Adult Chorus Frogs are small, brown or gray, with three dark stripes running down the back. Though the dorsal color of most is light brown or gray, I have seen some individuals with a brighter, brick-colored dorsum. Ventral color is light. They can usually be distinguished from Spring Peepers, Pseudacris crucifer, by the "X" mark that the latter possesses. Chorus Frogs can attain lengths of just over one inch, although most adults are smaller (Minton 119).
Eggs are laid in masses of up to 240 eggs, usually attached to aquatic vegetation (Minton 121). Tadpoles are small and dark, with some mottling. The color of the tail musculature grows lighter as it gets closer to the tip (Minton 118-119).
Minton describes the call of these frogs as a "creeek-crick." This call becomes high pitched and louder through its duration--just two or three seconds (Minton 120). A chorus usually starts with one or two individuals, but when it reaches its loudest point, this chorus can be nearly deafening. Listen to the call courtesy of the Indiana DNR.
Ecology and Conservation
This species inhabits wet meadows and swamps. The can often be found around temporary pools of water (Minton 119-120). This species is difficult to find outside of the breeding season, though it can occasionally be heard calling during summer or fall rains. Chorus Frogs feed on a variety of invertebrates, from spiders to beetles.
Breeding for this species occurs from February to late April in shallow bodies of water, which are often temporary pools. Presence of some aquatic vegetation seems important to breeding site selection (Minton 120). Chorus Frogs begin calling in February and continue through April (Minton 120).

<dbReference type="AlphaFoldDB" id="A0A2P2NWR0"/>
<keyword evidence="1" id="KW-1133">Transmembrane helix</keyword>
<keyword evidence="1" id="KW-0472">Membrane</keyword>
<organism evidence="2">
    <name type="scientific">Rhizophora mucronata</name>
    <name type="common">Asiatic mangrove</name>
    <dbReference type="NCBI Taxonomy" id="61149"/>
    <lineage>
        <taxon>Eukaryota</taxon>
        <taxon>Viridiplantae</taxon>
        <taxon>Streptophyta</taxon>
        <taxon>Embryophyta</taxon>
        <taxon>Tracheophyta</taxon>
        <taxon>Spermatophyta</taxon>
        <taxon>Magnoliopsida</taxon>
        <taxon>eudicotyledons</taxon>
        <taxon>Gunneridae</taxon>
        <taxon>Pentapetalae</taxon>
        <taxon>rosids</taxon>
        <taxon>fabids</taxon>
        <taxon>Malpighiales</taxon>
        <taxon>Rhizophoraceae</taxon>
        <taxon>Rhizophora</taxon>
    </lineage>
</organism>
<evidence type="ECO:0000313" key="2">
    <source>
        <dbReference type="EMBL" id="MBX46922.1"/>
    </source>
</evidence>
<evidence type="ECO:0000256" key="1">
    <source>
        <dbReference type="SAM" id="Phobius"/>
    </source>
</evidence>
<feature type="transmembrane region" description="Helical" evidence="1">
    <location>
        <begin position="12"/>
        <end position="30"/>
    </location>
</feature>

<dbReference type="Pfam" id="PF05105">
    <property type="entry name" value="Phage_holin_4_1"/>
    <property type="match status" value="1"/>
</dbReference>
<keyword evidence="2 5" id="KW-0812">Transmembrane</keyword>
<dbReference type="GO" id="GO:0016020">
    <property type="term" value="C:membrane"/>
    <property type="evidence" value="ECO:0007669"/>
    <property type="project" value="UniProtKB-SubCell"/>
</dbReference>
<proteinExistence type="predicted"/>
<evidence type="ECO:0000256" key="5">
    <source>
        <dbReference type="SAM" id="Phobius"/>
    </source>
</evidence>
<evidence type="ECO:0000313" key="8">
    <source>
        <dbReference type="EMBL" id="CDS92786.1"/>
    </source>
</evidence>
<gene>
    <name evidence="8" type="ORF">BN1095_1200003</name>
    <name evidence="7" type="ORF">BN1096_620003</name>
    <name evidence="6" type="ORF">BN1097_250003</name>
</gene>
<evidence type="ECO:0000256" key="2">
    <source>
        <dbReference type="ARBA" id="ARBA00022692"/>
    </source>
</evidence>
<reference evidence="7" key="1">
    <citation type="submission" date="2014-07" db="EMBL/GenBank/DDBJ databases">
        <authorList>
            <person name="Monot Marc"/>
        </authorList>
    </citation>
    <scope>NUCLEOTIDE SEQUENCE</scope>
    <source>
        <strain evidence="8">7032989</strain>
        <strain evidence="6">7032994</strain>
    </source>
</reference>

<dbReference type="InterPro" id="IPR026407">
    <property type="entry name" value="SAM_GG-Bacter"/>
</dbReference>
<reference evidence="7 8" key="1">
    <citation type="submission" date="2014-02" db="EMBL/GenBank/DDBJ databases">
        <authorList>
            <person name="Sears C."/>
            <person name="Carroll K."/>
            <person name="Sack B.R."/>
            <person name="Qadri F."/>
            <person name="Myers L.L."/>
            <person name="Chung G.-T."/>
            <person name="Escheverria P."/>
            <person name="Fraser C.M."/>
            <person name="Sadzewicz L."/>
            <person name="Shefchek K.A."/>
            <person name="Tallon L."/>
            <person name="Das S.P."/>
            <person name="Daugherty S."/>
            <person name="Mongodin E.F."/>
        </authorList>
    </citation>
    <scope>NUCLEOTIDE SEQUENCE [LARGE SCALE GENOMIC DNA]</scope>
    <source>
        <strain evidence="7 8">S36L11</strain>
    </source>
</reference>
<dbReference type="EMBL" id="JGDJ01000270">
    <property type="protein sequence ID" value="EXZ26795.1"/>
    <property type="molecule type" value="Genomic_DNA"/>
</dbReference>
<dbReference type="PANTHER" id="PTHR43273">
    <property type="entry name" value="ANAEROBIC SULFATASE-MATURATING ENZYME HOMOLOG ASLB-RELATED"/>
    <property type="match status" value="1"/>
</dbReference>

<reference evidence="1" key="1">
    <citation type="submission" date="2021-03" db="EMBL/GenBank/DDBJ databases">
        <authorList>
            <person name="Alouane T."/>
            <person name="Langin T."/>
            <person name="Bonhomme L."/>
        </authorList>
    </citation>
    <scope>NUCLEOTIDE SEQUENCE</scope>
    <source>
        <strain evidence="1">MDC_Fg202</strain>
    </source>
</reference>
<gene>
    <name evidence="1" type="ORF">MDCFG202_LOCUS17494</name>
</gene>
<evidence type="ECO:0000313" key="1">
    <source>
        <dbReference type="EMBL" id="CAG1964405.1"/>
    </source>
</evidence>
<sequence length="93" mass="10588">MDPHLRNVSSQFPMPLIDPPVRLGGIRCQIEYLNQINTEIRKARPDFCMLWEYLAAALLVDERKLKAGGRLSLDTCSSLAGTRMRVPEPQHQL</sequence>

The Pseudacris triseriata species complex is widespread across the eastern United States, the Great Plains, and into Canada. One member of this group can be found throughout the state of Indiana. The Western Chorus Frog (P. triseriata) is widespread throughout the state, while the Boreal Chorus Frog (P. maculata) is likely restricted to northwestern or western Indiana.
Indiana's Chorus Frogs belong to the Pseudacris triseriata species complex, which were once described as several subspecies of a single species. A phylogenetic study by Lemmon et al. (2007) suggested that two currently recognized species--the Western Chorus Frog (P. triseriata) and the Boreal Chorus Frog (P. maculata) likely occur in Indiana. See the Distribution section above for more details on where these species likely live in Indiana. These frogs are members of the family Hylidae, which is a globally diverse group and is represented by a total of 6-7 species in Indiana.
Brodman, R. 2003. Amphibians and Reptiles from Twenty-three Counties of Indiana. Proceedings of the Indiana Academy of Science 112:43-54.
Conant, R. and J. T . Collins. 1998. Reptiles and Amphibians of Eastern and Central North America. Third Edition, Expanded. Houghton Mifflin, New York, NY.
Lemmon, E. M., A. R. Lemmon, J. T. Collins, J. A. Lee-Yaw, and D. C. Cannatella. 2007. Phylogeny-based delimitation of species boundaries and contact zones in the trilling chorus frogs (Pseudacris). Molecular Phylogenetics and Evolution 44:1068-1082.
Minton, S. A. Jr. 2001. Amphibians and Reptiles of Indiana. Indiana Academy of Science, Indianapolis, IN.